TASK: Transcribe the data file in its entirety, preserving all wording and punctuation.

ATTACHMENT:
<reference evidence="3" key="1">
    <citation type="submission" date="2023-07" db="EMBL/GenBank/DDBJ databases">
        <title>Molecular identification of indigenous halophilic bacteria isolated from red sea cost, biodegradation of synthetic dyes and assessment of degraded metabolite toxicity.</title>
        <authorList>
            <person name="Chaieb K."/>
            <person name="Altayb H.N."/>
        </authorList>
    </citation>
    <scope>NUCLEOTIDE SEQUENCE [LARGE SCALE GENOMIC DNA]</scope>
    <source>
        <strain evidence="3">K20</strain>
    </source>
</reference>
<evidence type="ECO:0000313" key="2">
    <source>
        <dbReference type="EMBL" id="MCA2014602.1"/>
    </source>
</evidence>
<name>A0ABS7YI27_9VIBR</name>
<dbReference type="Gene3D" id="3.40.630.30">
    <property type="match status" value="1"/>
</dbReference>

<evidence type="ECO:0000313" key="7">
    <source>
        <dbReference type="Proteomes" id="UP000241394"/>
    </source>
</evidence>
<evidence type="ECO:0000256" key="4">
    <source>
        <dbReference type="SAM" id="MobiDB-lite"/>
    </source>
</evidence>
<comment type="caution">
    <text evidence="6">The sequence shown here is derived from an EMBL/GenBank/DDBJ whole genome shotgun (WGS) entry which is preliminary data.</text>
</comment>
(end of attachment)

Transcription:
<reference evidence="3" key="1">
    <citation type="submission" date="2023-07" db="EMBL/GenBank/DDBJ databases">
        <title>Molecular identification of indigenous halophilic bacteria isolated from red sea cost, biodegradation of synthetic dyes and assessment of degraded metabolite toxicity.</title>
        <authorList>
            <person name="Chaieb K."/>
            <person name="Altayb H.N."/>
        </authorList>
    </citation>
    <scope>NUCLEOTIDE SEQUENCE [LARGE SCALE GENOMIC DNA]</scope>
    <source>
        <strain evidence="3">K20</strain>
    </source>
</reference>
<evidence type="ECO:0000313" key="2">
    <source>
        <dbReference type="EMBL" id="MCA2014602.1"/>
    </source>
</evidence>
<name>A0ABS7YI27_9VIBR</name>
<dbReference type="Gene3D" id="3.40.630.30">
    <property type="match status" value="1"/>
</dbReference>

<evidence type="ECO:0000313" key="7">
    <source>
        <dbReference type="Proteomes" id="UP000241394"/>
    </source>
</evidence>
<evidence type="ECO:0000256" key="4">
    <source>
        <dbReference type="SAM" id="MobiDB-lite"/>
    </source>
</evidence>
<comment type="caution">
    <text evidence="6">The sequence shown here is derived from an EMBL/GenBank/DDBJ whole genome shotgun (WGS) entry which is preliminary data.</text>
</comment>